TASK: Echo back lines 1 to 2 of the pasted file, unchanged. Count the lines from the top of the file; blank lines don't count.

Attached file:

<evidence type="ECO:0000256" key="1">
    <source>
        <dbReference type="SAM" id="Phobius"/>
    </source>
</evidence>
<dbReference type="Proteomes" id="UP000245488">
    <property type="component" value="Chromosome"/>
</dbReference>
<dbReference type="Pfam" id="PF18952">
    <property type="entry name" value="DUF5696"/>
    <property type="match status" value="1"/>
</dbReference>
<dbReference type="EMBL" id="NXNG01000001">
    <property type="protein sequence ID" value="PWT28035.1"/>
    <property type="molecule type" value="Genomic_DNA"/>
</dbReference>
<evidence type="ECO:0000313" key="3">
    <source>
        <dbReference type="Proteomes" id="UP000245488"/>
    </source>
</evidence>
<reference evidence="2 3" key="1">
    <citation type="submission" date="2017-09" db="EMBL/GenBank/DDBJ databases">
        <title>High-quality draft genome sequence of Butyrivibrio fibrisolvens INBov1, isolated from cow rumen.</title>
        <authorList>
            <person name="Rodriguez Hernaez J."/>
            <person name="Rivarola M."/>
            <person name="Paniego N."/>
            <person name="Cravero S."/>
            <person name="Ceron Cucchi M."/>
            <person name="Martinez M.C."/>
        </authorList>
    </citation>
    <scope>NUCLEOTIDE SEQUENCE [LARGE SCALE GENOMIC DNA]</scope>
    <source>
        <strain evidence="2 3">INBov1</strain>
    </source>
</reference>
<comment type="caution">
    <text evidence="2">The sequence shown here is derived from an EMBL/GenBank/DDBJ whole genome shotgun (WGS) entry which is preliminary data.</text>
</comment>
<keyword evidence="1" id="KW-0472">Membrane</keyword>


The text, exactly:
<evidence type="ECO:0000256" key="1">
    <source>